The Procrastination Explanation

 

Imagine how much you’d get done if you never procrastinated. It’s pretty incredible, isn’t it? Procrastination is the greatest barrier to achieving goals and getting things accomplished. Time is a valuable resource, and procrastination is the greatest enemy of time.

Those who procrastinate the most are also the least effective. Does your most successful friend procrastinate a lot? How about your least successful friend?

Waiting until the last possible moment to complete a task eliminates the possibility of finding the most elegant solution. You’re doomed to experience mediocre results, assuming you’re able to complete the task on time at all.

There are several possible reasons you procrastinate:The Procrastination Explanation

  1. Fear of failure. This is perhaps the most common cause of procrastination. After all, you can’t fail if you don’t try. Unfortunately, you can’t accomplish anything without taking action. If you find your life has been stuck in the same place for a long time, you’re most likely afraid of failing.

 

  • Reframe the idea of failure and realize that it’s one of many possible results. You can choose to learn from that result and apply it to your next attempt. Repeating this process ensures success.
     
  • Expect to fail. The more often you fail, the more quickly you’ll reach your goals. Avoid allowing an irrational fear to become an obstacle to getting things done.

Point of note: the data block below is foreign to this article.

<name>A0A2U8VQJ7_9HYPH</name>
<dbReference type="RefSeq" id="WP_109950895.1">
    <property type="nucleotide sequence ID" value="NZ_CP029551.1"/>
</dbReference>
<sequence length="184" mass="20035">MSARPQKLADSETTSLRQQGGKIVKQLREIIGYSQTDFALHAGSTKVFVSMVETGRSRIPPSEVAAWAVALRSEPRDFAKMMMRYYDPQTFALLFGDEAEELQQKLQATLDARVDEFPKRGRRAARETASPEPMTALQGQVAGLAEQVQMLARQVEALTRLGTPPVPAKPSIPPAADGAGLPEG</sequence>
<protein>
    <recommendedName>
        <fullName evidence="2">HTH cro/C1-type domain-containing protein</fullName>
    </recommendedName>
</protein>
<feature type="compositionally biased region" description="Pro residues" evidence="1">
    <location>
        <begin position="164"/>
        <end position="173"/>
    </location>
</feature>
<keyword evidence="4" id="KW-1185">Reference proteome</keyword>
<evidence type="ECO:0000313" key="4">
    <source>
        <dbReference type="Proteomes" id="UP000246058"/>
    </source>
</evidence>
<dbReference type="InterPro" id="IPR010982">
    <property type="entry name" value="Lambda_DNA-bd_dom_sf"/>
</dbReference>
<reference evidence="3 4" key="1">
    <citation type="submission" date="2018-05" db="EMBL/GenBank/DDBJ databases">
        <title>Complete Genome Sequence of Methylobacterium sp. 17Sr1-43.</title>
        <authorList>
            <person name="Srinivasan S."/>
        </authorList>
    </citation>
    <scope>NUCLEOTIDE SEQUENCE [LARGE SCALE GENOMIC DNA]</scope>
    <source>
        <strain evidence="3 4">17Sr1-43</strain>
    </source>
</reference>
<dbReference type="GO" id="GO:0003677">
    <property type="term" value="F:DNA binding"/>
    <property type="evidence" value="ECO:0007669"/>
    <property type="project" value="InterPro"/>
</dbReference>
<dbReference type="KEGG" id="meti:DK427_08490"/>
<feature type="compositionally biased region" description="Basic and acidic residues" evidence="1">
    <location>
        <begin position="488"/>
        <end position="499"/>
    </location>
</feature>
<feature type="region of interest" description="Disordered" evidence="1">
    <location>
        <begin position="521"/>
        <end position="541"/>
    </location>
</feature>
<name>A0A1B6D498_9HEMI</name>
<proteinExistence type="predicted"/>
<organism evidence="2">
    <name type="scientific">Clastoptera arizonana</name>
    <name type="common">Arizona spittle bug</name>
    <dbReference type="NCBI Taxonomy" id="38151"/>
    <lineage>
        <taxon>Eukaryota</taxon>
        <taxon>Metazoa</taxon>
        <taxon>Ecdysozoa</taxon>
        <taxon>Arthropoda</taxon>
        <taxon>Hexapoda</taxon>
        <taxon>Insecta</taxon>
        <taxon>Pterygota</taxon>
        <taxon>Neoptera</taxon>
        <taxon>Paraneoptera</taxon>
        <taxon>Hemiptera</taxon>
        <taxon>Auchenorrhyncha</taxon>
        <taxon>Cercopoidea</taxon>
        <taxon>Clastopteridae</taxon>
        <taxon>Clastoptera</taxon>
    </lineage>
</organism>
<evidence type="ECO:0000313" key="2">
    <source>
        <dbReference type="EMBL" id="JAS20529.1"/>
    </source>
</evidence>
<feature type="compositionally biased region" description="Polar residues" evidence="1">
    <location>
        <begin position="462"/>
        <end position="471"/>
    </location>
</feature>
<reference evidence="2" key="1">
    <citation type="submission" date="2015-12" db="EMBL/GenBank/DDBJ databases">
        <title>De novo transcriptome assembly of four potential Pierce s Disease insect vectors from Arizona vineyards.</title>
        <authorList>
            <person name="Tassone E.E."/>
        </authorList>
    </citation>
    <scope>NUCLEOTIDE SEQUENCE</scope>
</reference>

1. The need for perfection. Noting in life is perfect. The desire for perfection results in procrastination. Decide how good it really needs to be. There will never be a perfect moment or opportunity. Your results will never be perfect. Nothing needs to be perfect, so just get busy.
     
  2. Habits that don’t support getting started. Getting started is the hardest part. Some of us have effective habits for getting started on new projects or unappetizing tasks. Others have great habits for putting off these same activities.

 

  • Develop the habit of taking immediate action on any unpleasant tasks. It can be small and simple, but get started! You’ll often find that a small amount of momentum is enough to do more work than you initially intended.
     
  1. A lack of self-discipline. Self-discipline is a valuable commodity, especially for the creation of new habits. Use your self-discipline wisely. It’s always in short supply. Use it to develop the habits that will overcome procrastination.
     
  2. Fear of success. You might think a fear of success is ridiculous, but it’s very common. Success carries several burdens. You become more visible and have more responsibility when you’re successful. You are the victim of higher expectations in the future.

 

  • Tell yourself that you can overcome the pitfalls of success. Avoid letting a fear of success lead to procrastination.
     
  1. The inability to deal effectively with discomfort. At the most basic level, procrastination results when the thought of taking action results in more discomfort than you’re capable of dealing with at that moment. It’s only when the pain of not taking action becomes greater than the pain of avoidance that things get done.

 

  • Some of us are more influenced by that discomfort than others. With practice, you can learn to take action even in the face of great discomfort.
     
  • Start small and tackle those tasks that are only mildly unpleasant. You’ll find your resistance to those uncomfortable feelings will increase.

 

Eliminating procrastination from your life results in getting more things done. And those things will be done at a much higher level. If you procrastinate excessively, your entire life suffers. Procrastination results in stress and poor results. Take control of your emotions and rid yourself of the tendency to procrastinate. Your results will be worth the effort!

User login